Brain Circulation

ORIGINAL ARTICLE
Year
: 2022  |  Volume : 8  |  Issue : 1  |  Page : 6--9

Comparison of hydrogel coils versus bare platinum coils for the treatment of anterior communicating artery aneurysms


Jacquelyn MacDonell, Nicholas C Field, Pouya Entezami, Junichi Yamamoto, Alan S Boulos, John C Dalfino, Alexandra R Paul 
 Department of Neurosurgery, Albany Medical Center, Albany New York, USA

Correspondence Address:
Alexandra R Paul
Department of Neurosurgery, 43 New Scotland Avenue, MC-10, Albany, New York 12208
USA

Abstract

INTRODUCTION: While endovascular coiling has been shown to be a safe treatment option for intracranial aneurysms, there remains concern regarding increased recurrence and retreatment rates. Preliminary studies evaluating hydrogel coated coils have demonstrated decreased recurrence rates compared to bare metal coils. METHODS: A retrospective chart review was done on all patients with anterior communicating artery aneurysms (ACoAAs) treated with endovascular coiling between 2014 and 2018. Treatment groups were divided into hydrogel coated coils or bare metal coils. Patients were categorized into the hydrogel group when ≥ 70% of the coil length was hydrogel coated. RESULTS : Eighty-four ACoAAs were treated with coil embolization between 2014 and 2018. Postoperative imaging was available for 68 patients. Twenty-six patients were categorized into the hydrogel treatment group. Aneurysm recurrence was seen in 7.7% (2/26) of patients treated with hydrogel coated coils compared to 33.3% (14/42) of those treated with bare metal coils (P = 0.03). Subanalysis of patients with ruptured aneurysms revealed decreased recurrence rates in patients treated with hydrogel coated coils at 5.9% (1/17) compared to patients treated with bare metal coils at 39.4% (13/33) (P = 0.01). CONCLUSIONS: Hydrogel-coated coils may reduce recurrence rates in the treatment of both ruptured and unruptured ACoAAs.



How to cite this article:
MacDonell J, Field NC, Entezami P, Yamamoto J, Boulos AS, Dalfino JC, Paul AR. Comparison of hydrogel coils versus bare platinum coils for the treatment of anterior communicating artery aneurysms.Brain Circ 2022;8:6-9


How to cite this URL:
MacDonell J, Field NC, Entezami P, Yamamoto J, Boulos AS, Dalfino JC, Paul AR. Comparison of hydrogel coils versus bare platinum coils for the treatment of anterior communicating artery aneurysms. Brain Circ [serial online] 2022 [cited 2022 May 26 ];8:6-9
Available from: http://www.braincirculation.org/text.asp?2022/8/1/6/340002


Full Text



 Introduction



Endovascular coiling has been shown to be a safe treatment option for patients with intracranial aneurysms, but there remains concern regarding potential higher recurrence and retreatment rates with up to 20.8% of patients experiencing aneurysm recanalization by 38 months posttreatment.[1] In an effort to reduce recurrence rates, researchers have turned their focus to hydrogel-coated coils. Hydrogel is an expansile polymer and theoretically results in improved volumetric filling of the aneurysm lumen.[2] This is believed to reduce thrombus formation and therefore decrease inflammation thought to contribute to arterial wall weakening. Preliminary results from the hydrogel endovascular aneurysm treatment (HEAT) trial demonstrated a statistically significant reduction in aneurysm recurrence in patients treated with hydrogel-coated coils compared to bare metal coils.[3] While these results are promising, it is unclear whether they vary by aneurysm characteristics such as location, rupture status, and maximal dimension.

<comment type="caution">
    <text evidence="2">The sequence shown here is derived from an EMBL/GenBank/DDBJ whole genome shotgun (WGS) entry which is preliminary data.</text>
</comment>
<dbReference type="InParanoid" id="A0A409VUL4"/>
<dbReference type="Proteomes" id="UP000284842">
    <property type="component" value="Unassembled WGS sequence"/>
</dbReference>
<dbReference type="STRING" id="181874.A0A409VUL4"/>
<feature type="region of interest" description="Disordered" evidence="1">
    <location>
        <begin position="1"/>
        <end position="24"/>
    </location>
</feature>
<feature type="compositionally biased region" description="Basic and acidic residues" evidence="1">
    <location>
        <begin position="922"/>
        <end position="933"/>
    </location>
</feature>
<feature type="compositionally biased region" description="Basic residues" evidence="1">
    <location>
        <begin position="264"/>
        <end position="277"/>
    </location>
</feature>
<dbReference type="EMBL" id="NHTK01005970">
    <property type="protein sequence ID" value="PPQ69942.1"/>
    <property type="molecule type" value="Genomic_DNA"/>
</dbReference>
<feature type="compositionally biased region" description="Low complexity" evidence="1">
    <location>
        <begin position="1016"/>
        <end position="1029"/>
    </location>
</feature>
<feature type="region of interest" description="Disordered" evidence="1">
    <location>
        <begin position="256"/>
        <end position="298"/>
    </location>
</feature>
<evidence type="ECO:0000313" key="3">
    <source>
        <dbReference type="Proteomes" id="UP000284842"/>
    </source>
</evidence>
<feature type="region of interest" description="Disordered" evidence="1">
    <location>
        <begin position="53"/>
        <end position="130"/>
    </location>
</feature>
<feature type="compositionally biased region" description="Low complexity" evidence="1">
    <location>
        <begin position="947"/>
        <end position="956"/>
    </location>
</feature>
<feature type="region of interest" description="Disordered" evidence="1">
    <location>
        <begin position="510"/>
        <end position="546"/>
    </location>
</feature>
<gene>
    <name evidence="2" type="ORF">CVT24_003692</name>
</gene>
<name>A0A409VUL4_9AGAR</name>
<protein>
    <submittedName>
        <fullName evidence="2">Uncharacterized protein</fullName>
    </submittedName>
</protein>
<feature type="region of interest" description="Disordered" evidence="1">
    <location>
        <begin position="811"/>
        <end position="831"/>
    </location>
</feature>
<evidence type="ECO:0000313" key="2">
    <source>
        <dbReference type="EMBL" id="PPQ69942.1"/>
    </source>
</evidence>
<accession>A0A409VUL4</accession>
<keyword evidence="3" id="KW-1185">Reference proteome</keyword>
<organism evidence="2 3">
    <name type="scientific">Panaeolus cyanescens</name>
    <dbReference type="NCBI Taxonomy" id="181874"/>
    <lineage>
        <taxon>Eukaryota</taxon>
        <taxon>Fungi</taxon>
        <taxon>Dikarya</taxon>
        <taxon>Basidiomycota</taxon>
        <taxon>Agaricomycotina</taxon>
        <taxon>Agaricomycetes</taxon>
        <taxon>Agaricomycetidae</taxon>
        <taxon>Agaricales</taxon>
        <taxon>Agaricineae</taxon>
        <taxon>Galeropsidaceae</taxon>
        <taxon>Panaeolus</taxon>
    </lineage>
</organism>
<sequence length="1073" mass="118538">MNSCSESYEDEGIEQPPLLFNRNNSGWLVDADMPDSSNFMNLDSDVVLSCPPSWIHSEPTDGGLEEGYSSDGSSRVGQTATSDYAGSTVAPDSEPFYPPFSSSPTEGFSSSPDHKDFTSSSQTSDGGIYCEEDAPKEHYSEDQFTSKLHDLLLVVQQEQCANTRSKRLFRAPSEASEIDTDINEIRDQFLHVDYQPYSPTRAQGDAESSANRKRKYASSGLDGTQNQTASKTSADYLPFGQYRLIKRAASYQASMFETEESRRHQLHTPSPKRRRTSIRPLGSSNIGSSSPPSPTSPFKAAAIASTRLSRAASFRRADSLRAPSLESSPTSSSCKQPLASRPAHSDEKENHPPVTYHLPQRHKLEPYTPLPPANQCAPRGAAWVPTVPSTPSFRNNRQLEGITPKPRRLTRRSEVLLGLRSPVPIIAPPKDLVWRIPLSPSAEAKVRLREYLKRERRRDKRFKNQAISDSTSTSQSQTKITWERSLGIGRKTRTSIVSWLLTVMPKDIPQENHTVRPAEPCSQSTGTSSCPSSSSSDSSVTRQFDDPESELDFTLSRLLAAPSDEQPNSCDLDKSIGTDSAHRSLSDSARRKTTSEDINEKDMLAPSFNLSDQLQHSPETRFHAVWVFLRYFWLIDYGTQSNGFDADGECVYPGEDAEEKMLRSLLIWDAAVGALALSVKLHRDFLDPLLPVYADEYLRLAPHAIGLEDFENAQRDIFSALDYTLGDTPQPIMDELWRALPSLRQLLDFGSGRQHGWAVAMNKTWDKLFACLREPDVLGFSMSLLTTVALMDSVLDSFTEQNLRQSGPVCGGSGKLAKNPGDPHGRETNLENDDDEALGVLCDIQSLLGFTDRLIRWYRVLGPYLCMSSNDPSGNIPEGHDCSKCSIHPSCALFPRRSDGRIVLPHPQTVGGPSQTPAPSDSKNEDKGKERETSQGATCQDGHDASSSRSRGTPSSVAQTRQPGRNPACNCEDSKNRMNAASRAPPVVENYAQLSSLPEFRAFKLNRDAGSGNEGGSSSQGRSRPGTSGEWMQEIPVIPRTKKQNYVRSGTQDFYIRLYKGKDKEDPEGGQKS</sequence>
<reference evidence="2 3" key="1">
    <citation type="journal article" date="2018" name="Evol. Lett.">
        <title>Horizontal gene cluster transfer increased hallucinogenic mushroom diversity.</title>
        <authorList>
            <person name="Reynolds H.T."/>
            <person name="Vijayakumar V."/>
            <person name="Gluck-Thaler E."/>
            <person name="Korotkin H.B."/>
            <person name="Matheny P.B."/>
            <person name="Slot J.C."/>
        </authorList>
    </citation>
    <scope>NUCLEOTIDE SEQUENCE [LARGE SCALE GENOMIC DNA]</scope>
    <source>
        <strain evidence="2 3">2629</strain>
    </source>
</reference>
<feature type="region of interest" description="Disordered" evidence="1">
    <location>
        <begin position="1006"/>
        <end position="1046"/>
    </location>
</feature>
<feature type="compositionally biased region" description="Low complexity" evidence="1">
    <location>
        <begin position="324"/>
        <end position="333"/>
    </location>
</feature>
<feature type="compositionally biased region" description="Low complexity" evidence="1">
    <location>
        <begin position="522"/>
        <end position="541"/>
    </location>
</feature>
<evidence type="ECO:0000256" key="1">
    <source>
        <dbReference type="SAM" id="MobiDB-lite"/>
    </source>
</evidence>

Approximately 85% of intracranial aneurysms occur in the anterior circulation with anterior communicating artery aneurysms (ACoAAs) accounting for 30%–37% of all intracranial aneurysms.[4,5] These aneurysms are associated with high recurrence rates with up to 30% of patients requiring retreatment.[2] In addition, the anterior communicating artery is the most common location of subarachnoid hemorrhages (SAH).[6] Microsurgical clipping of ACoAAs has a higher risk of postoperative complications compared to other intracranial aneurysms, secondary to the proximity of vital perforating arteries, as well as the olfactory and optic nerves.[6] The risk of recurrence and retreatment has yet to be elucidated with this specific treatment modality.

The primary endpoint of this study was to determine if treatment with hydrogel-coated coils (MicroVention: Terumo, Tusin, California) decreases recurrence rates in ACoAAs when compared to noncoated coils. We performed a subgroup analysis on patients presenting with ruptured ACoAAs treated with either hydrogel-coated coils or bare metal coils to determine if recurrence rates were reduced in this population.

 Methods



A retrospective chart review was done on all patients with an ACoAA treated with endovascular coiling between 2014 and 2018. Patients were excluded if they were <18 years of age or if follow-up imaging was not available. Follow-up imaging included either magnetic resonance angiography (MRA) or cerebral angiography. All MRAs were performed on a 1.5 Tesla (1.5T) scanner. Aneurysm recurrence was defined as any progress on the Raymond-Roy Occlusion Classification scale on postoperative imaging. Treatment groups were divided into hydrogel-coated coils or bare metal coils. Patients were categorized into the hydrogel group when ≥70% of the coil length was hydrogel-coated (in keeping with the HELPS trial criteria).[7] Patients with <70% hydrogel-coated coils were placed in the bare metal coil treatment group. Fisher's exact test was used to determine statistical significance.